With the 2015 WNBA season underway, I want to bring your attention to a matter that is rarely discussed, but is necessary for the growth of the women’s game. Every year, the NBA Draft is flooded with underclassmen who decide to leave college early to punch their tickets to fulfill a lifelong dream. However, this isn’t the case for female basketball players. With a few exceptions, they usually exhaust their eligibility to get their degrees whether they plan to play professionally or not, mainly because the WNBA salaries are like minimum wage compared to what NBA players make. In addition to the WNBA, players have to play overseas just to break six figures, while the average NBA player can earn six figures just for showing up. Although, the WNBA is barely tw0-decades old, has shorter seasons and fewer teams and sponsors, the financial disparity is wide. Now, the veterans and star players such as Candace Parker and Diana Taurasi have million dollar networths after endorsements, but the WNBA currently has a maximum salary of $107,000 annually. Some of the coaches make more than double the salary of star players. Read More
The following segment debuted in February as a part of “SportsCenter’s” Black History Month special. It’s still timely because it highlights how sport mirrors society in a way that we have made progression but we’re still not fully where we need to be when it comes to topics such as race and gender. ESPN Sports Columnist Jemele Hill sits down with 13-year-old, multi-sport star Mo’ne Davis and six-time Olympic, track and field star Jackie Joyner-Kersee to discuss these issues.
There’s more to Imani McGee-Stafford than what meets the eye. The University of Texas center not only uses basketball as an escape, but she also uses poetry as a form of expression to release her pain and pour hope into others. Lives have been and will be saved because of her boldness to speak up and out about her struggles. Here’s her story:
Arguably the best women’s college basketball player this past season was also the No. 1 pick in the WNBA Draft. The best player in Notre Dame women’s basketball history – yes, better than Skylar Diggins – Jewell Loyd has been a spectacular player since her freshman year as a Fighting Irish. The 2015 espnW National Player of the Year was so amazing, she decided to forego her last year of college eligibility to take her talents to the WNBA, which is rare for women basketball players. Although her former head coach, teammates and others in the sports industry knocked her for the decision, heading to Seattle as the No.1 pick with the money she has coming her way from the WNBA and overseas doesn’t seem like a bad look after all. Now that Loyd has moved on to the big league, who’s creating the most buzz entering the 2015-2016 season? Read More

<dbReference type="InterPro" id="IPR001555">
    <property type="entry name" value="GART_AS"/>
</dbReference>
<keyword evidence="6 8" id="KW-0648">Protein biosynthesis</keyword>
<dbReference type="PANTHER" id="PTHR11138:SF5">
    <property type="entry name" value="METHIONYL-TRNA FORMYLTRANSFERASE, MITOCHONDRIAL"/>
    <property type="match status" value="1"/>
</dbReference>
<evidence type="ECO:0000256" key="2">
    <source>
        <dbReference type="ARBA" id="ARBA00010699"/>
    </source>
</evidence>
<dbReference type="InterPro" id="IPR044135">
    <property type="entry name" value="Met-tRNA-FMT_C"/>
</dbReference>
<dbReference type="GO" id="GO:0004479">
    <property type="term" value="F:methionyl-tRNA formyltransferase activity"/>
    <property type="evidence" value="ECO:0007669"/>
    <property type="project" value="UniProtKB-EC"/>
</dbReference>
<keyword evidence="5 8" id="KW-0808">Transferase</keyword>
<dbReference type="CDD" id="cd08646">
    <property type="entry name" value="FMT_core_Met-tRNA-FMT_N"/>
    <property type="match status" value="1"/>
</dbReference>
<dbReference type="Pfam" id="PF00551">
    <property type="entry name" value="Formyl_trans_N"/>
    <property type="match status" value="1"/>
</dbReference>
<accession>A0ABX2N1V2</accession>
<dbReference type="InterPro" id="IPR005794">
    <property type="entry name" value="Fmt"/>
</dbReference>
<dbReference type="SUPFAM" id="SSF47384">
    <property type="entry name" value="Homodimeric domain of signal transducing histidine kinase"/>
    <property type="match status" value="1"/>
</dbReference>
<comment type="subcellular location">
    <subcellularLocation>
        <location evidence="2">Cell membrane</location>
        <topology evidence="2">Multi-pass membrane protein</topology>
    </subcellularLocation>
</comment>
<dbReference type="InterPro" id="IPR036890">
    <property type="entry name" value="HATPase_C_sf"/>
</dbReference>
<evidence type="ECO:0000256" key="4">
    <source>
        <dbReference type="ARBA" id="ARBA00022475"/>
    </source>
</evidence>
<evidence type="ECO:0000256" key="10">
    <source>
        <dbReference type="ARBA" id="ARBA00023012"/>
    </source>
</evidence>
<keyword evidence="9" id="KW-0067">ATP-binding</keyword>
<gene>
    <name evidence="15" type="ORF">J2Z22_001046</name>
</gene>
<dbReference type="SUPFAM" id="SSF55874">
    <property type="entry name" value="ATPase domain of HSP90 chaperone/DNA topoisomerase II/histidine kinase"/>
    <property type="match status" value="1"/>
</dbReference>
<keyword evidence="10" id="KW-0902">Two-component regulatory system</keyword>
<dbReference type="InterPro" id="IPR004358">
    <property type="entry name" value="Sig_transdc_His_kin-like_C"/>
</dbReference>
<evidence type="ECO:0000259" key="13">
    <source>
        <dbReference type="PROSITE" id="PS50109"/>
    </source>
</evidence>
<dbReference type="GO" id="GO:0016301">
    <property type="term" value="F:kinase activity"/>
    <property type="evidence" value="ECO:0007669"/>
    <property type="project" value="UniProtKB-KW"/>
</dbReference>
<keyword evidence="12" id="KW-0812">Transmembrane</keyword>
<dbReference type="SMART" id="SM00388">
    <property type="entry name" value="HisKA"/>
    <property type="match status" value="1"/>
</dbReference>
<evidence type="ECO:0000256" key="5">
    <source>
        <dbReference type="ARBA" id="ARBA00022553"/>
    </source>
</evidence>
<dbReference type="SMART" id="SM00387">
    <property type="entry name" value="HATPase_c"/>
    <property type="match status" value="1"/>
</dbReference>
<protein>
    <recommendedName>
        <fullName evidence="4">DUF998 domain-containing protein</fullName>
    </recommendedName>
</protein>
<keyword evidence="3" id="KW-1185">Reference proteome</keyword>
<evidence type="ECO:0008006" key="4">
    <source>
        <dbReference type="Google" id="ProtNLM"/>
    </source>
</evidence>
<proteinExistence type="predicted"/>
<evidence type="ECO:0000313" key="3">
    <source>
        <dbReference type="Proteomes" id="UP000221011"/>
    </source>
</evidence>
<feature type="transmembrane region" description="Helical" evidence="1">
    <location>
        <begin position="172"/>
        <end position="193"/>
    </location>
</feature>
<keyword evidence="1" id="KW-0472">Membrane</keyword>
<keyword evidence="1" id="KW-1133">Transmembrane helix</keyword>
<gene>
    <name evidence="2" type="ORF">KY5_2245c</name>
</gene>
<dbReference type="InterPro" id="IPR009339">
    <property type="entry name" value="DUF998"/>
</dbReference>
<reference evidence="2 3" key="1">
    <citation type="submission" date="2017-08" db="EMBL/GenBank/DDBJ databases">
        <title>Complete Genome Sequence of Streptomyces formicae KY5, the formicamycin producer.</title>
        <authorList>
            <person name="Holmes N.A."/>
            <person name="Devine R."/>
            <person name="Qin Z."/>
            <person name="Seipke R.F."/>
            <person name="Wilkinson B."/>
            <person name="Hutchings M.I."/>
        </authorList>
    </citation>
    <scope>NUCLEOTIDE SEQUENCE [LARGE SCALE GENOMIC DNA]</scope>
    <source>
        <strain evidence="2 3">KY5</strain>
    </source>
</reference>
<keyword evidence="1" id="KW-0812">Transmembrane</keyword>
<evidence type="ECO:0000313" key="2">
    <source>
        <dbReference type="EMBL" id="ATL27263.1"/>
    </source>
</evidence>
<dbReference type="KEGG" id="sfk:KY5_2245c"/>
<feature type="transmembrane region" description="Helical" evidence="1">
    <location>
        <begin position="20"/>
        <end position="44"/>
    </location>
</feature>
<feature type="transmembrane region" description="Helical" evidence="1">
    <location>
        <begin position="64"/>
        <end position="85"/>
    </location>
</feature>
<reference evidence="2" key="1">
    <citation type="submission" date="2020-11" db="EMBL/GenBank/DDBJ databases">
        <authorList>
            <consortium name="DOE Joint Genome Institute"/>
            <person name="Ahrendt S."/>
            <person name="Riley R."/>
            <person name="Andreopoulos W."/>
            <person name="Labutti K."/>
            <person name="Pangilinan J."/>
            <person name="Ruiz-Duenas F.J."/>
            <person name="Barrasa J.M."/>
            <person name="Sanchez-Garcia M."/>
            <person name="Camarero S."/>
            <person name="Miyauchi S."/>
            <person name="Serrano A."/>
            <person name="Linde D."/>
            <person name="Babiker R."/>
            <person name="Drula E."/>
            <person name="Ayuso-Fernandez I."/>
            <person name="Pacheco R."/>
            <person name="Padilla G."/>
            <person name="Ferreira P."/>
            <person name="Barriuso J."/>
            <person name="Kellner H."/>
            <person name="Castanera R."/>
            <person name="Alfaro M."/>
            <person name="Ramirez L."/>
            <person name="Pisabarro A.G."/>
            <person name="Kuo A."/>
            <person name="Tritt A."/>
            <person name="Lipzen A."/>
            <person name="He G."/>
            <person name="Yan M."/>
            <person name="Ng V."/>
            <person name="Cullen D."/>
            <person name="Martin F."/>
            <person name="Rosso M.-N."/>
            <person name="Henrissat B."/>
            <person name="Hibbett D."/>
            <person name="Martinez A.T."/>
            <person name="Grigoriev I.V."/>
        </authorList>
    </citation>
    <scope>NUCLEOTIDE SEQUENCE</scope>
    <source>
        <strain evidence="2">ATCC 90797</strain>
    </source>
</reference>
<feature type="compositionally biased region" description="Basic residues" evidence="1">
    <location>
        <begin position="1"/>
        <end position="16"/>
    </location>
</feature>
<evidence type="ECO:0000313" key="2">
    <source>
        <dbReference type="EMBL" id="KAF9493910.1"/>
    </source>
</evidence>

I’ve always pondered why it’s acceptable for male coaches to coach women at the college and professional levels but it’s not as acceptable for women to coach men at those levels. Although it’s not abnormal to see a woman coaching Amateur Athletic Union or high school boys, it’s still rare. San Antonio Spurs’ Becky Hammon is the first full-time paid woman assistant in the NBA – which is a crack at the glass ceiling – but I look forward to the day when it becomes normal for women to be the head coaches of college and professional men’s basketball, baseball, soccer, etc. I think since sports such as basketball, baseball and football are contact sports, they are stereotyped as needing a man to be in control and call the shots. There’s a little more lead way with Olympic-style sports such as track and field, swimming and tennis for women to get away with being head coaches, partly because these are a mix of individual and team sports and they’re more graceful. On the other hand, I don’t understand why people would throw tantrums over the thought of a woman coaching a masculine sport like football, but men coach feminine sports like volleyball and gymnastics, and it’s acceptable. Read More
My previous post discussed the greatest women’s basketball player of all time (G.O.A.T.), Cheryl Miller. Now, I want to offer some perspective about the greatest men’s basketball player of all time, since it’s a little more difficult to decipher. Whenever the best men’s basketball players are discussed, the most talked about names are Walt Frazier, Julius Irving, Oscar Robertson, George Gervin, Magic Johnson, Clyde Drexler, Michael Jordan, Kobe Bryant and even Lebron James. Of course, the most favored of all these players is Jordan. When I think of the GOAT, I think of a player who makes his or her teammates better, impacts the game on offense and defense, must be the best player for his or her franchise and has to have championships under his or her belt.
Without a doubt, Jordan falls into all of these categories, but why is it that we only associate guards with the GOAT? Read More